What are Tax Deductions?

Published by Thomas Herold in Accounting, Economics, Laws & Regulations

'Tax Deductions' is explained in detail and with examples in the Economics edition of the Herold Financial Dictionary, which you can get from Amazon in Ebook or Paperback edition.

Tax Deductions prove to be a legal method for reducing income which the taxing authorities consider to be taxable. They typically arise because of expenses, especially such costs as taxpayers or businesses experience in the course of producing income or earning profits. This differs from exemptions and credits as both exemptions and deductions actually reduce the amount of income which can be taxed, while the credits applied actually reduce the total tax individuals and business will have to pay.

Two categories into which tax professionals often divide tax deductions are above the line and below the line. Above the line deductions benefit all taxpayers regardless of how much income they earn. Below the line ones only provide value if they surpass the individual taxpayers’ standard deductions. For 2016, this deduction turned out to be $6,400 for single taxpayers without families or dependents.

Tax deductions also differ according to business and personal types. For the United States, (as well as most business taxing jurisdictions), businesses may take both trade and business expenses off of their taxable income. These allowances vary widely from one type to another and are often restricted. In order to be permissible, said expenses have to be realized in the operations of the business on an activity the owners undertake in an effort to make profits.

Cost of goods sold is a nearly universally accepted tax deduction for most every system of income tax regardless of the jurisdiction. This reduces the gross income, and tax authorities typically consider it to be an expense. In the United States, the Internal Revenue Service permits “all the ordinary and necessary expenses paid or incurred during the taxable year in carrying on any trade or business” as typical business tax deductions. These will be governed by any applicable limitations, enhancements, and qualifications.

Limitations do exist with regards to these types of business deductions. This is the case even though the necessary expenses may pertain directly to the business in question. Some of these limitations apply to activities which include lobbying expenditures, key employees’ compensation packages, the use of vehicles, and entertainment related to the business. Besides this, deductions which exceed the income of one enterprise can not necessarily offset income earned in other ventures. The U.S. limits those deductions from one passive activity to being used against income from another such passive activity.

Depreciation is another key tax deduction which the U.S. permits businesses and sole proprietors. This mechanism for cost recovery happens through deductions in the form of depreciation. It applies to most any tangible asset. The IRS permits such depreciation throughout the potential useful life of the asset, which they estimate.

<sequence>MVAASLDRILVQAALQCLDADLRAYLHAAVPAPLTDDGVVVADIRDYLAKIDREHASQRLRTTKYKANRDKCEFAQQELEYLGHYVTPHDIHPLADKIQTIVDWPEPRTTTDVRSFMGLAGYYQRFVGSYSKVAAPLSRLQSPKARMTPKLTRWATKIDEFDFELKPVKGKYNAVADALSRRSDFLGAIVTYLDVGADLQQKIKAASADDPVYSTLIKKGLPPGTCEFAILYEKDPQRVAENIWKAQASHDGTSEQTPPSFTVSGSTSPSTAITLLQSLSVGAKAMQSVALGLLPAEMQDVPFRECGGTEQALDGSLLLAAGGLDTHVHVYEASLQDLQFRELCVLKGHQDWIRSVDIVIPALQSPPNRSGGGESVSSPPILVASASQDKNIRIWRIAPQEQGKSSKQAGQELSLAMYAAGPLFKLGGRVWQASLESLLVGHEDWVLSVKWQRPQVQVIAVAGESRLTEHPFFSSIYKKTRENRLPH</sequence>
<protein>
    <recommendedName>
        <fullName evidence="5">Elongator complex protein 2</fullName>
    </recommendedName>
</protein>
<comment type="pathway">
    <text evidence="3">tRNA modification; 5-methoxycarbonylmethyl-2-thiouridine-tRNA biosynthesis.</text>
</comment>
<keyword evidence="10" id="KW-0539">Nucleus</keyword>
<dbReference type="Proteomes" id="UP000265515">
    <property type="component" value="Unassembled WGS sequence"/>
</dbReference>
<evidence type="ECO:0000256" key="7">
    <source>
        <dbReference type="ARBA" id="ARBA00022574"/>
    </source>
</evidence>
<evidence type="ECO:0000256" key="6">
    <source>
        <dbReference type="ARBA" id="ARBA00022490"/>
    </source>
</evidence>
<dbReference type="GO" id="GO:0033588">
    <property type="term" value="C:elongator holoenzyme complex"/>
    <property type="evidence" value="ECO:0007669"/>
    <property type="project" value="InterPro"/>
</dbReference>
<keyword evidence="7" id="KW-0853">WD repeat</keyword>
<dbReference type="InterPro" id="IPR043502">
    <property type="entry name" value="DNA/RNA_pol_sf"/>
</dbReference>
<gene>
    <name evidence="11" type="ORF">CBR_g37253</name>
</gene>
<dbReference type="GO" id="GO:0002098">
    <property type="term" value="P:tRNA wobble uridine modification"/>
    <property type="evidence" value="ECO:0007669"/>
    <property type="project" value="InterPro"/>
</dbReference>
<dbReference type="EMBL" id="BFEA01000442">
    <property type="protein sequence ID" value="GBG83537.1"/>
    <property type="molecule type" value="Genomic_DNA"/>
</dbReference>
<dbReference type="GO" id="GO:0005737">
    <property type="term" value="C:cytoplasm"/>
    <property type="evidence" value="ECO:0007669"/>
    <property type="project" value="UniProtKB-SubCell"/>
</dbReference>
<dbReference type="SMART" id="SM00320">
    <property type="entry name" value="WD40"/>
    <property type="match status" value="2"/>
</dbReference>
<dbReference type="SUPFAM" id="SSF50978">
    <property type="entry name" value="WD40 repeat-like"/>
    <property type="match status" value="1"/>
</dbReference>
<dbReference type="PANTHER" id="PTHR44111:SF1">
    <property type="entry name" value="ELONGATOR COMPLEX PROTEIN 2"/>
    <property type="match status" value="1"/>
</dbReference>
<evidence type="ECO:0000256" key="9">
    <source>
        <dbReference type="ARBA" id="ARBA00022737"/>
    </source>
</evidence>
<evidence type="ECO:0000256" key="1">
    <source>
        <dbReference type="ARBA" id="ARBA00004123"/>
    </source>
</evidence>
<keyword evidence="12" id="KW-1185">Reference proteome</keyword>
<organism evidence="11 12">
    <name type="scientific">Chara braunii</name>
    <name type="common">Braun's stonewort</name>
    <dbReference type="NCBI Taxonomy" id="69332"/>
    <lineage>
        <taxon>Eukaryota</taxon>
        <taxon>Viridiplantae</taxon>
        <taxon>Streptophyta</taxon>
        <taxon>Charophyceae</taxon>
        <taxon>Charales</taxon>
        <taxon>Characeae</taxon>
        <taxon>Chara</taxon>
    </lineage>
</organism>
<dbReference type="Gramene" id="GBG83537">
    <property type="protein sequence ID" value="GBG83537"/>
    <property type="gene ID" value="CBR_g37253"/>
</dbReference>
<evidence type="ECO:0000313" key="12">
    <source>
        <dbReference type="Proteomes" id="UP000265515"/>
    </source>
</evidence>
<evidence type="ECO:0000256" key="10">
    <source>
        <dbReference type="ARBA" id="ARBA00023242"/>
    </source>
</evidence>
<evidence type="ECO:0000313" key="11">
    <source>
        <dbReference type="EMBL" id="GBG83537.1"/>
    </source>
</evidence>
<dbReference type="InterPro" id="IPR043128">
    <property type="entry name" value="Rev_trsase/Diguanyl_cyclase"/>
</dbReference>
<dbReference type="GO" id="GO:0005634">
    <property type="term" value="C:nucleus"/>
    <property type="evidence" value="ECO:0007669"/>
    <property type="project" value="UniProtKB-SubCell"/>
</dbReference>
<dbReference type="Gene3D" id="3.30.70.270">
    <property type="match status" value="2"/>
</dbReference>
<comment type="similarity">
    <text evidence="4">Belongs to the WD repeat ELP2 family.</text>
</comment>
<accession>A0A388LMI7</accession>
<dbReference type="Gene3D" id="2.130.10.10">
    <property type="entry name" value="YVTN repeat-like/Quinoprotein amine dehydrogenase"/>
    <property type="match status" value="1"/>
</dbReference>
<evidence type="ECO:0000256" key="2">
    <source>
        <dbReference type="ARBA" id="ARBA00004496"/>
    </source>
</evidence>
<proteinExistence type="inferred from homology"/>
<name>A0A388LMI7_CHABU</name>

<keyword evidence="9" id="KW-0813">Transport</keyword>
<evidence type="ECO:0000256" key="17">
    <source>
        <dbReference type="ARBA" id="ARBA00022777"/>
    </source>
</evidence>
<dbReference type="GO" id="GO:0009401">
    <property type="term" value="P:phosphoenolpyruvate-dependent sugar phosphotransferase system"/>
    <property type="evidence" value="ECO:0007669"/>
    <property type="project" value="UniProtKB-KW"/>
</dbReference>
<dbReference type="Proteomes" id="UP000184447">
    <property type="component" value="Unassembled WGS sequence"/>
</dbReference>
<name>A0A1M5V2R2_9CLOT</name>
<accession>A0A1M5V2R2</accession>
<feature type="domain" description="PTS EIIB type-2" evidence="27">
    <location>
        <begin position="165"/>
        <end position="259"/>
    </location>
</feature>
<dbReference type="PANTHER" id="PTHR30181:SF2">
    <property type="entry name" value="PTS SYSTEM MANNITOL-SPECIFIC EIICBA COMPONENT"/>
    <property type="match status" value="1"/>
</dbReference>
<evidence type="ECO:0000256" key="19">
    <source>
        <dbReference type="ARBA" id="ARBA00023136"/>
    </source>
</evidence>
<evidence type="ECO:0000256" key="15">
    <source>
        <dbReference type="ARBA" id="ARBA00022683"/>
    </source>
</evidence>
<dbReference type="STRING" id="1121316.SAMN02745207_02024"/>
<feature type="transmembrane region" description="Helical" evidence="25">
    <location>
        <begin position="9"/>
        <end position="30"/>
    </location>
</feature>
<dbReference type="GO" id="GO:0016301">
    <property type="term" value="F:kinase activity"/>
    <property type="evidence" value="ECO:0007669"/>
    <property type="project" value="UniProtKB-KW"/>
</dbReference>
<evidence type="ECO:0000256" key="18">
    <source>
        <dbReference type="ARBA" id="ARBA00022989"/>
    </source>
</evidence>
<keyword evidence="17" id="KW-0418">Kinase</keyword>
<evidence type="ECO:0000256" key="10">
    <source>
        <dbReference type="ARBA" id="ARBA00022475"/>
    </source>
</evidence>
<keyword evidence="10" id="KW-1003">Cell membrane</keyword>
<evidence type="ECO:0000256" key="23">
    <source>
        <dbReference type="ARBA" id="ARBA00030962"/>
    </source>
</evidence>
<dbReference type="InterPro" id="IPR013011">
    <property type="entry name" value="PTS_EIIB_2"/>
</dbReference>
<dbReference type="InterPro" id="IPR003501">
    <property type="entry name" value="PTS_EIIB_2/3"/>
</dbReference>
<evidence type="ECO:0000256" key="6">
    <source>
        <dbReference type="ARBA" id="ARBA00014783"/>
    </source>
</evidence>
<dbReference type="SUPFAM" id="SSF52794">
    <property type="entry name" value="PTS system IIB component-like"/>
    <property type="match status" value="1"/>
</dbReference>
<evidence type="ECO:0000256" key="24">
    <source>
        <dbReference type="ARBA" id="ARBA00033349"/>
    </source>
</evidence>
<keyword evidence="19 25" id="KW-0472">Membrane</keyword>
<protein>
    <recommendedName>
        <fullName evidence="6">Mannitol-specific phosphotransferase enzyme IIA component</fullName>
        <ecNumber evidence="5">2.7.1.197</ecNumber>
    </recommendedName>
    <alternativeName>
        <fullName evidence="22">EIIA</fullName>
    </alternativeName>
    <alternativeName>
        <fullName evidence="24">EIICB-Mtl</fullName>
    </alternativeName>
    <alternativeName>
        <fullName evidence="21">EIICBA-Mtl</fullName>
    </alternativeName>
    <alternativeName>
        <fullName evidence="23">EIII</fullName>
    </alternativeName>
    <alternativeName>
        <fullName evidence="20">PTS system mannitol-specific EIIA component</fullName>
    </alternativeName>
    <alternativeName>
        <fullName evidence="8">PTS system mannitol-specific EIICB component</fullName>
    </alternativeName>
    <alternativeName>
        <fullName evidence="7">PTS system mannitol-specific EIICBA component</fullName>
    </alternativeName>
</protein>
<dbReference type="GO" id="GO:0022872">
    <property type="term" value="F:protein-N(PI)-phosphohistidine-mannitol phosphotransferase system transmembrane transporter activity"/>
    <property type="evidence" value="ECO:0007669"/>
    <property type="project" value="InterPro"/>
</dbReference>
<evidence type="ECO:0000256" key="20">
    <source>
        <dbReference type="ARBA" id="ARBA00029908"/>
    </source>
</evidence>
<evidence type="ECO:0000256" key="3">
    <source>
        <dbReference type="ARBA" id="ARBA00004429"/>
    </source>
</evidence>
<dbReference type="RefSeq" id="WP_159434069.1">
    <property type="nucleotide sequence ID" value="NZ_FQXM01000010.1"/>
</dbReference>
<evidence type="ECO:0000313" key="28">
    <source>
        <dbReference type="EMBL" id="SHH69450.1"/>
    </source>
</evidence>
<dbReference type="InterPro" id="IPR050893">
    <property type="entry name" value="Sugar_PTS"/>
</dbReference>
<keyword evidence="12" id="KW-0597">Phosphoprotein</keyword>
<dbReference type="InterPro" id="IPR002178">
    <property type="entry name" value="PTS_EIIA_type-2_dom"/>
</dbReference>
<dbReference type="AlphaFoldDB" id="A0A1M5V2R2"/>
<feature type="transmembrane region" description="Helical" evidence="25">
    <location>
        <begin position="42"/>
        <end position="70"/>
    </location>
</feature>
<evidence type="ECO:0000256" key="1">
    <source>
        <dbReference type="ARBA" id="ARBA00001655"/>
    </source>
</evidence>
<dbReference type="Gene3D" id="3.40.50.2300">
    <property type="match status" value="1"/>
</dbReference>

The government assigns most depreciation (useful life) time-frames using the nature and utilization of such assets and the type of business as their guidelines. For example, they may allow three years of depreciation for tax deductions on a laptop or desktop computer. This means that the cost of the purchase can be divided by three and each resulting third of the price may be used as a specific tax deduction for three consecutive years.

Personal deductions are the other principal type of tax deductions. These pertain to individual taxpayers. Some intrinsically personal goods, costs, or services may be deducted from taxable income, per the IRS. The standard and set allowance for taxpayers and also some of their family members or dependents which they support is determined by the Internal Revenue Service and varies most every year.

The IRS calls these personal exemptions. In the United Kingdom and other British English-speaking jurisdictions throughout the world, these are known as personal allowances. In both types of systems, such exemptions and allowances become reduced and finally eliminated for those married couples or individuals whose income surpasses preset maximum levels.

Among the types of personal exemptions (which the U.S. and many other systems allow) are property taxes and local or state income taxes paid, medical costs, primary home loan interest charges, contributions to charitable organizations, contributions to either health savings or retirement savings plans, and some educational costs or interest paid on education-related student loans. The U.S. and Britain also allow payments to other individuals to become deducible in many cases, such as with child support or alimony.

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The term 'Tax Deductions' is included in the Economics edition of the Herold Financial Dictionary, which you can get from Amazon in Ebook or Paperback edition.